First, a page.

Text of Soapbox Rant at Ravencon, May 2016

So, the Cursed Question of How to Write Believable Female and/or Other Characters will simply not die, stupid as I, at least, find it.  And I finally reached such a pitch of frustration that I decided to speak my mind on the topic.  Ravencon offered me the opportunity; people actually arrived to listen to me be grumpy, and the result is the. . .rant, below.  For those who were present, I did vary somewhat from what is written here, but you’ll recognize most of it.

Includes stage directions, because I need stage directions.


How to Write Believable Female Characters:
You’re Asking the Wrong Question
Sharon Lee rants at Ravencon, May 1, 2016

Who here wants to be, is, was, or will someday soon be, a writer OF FICTION?

*raise hand*


And among this fellowship, who wants to learn how to write believable female characters?

Show of hands, please.


How many want to learn how to write believable male characters?

Transgendered characters? Black characters? Asian characters? Believable alien characters?



Yes, thank you — characters.

OR, if nobody: Characters.

There’s a real danger here, which is why I’m standing up in front of this room, BY MYSELF, to talk to you about this — something I never do at conventions, because I am a hard-core introvert…

But there is a danger here, TO YOU, and I want to show you your danger before it’s too late.

If you say that you want to learn how to write AIR QUOTES Believable female characters /AIR QUOTES you’ve limited yourself, your art, and your creativity, before you even start to write.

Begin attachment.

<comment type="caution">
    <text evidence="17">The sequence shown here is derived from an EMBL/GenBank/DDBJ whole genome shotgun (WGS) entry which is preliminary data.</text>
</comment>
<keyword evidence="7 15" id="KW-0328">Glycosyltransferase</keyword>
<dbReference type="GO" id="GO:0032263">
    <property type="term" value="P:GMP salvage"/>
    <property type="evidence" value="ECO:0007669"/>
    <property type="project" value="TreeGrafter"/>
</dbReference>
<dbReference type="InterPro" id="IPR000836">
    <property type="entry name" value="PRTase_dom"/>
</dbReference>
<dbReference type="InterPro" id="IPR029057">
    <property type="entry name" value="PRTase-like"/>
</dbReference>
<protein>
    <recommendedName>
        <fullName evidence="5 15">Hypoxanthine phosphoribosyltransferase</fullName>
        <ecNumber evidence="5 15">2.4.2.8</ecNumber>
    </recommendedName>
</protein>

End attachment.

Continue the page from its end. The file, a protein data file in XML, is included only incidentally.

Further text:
That’s a bad thing. You don’t WANT limits on your creativity — and honestly? You’re already going to PUT limits on your creativity and do dreadful things to yourself, because we all do — Imposter Syndrome, Writing to the Market, Award Angst, those leap to mind immediately. There are a MILLION bad things that writers do to themselves simply by virtue of being writers. You don’t need to add ANY more, especially, ESPECIALLY, this one.

But, you say — yes, I see you saying it, back there! — but I REALLY DO want to learn how to write believable female characters, if only to keep my future readers from telling THE ENTIRE INTERNET how I got it wrong when my story comes out.

Which — OK. We’ll talk about that later. Right now, we want to stick with that question — that LIMITING question — and it’s underlying assumption.

What assumption, you ask?

The assumption that there’s a template — A TEMPLATE — right there in your Writer’s Tool Box — right there, clearly labeled — BELIEVABLE FEMALE CHARACTER — see it?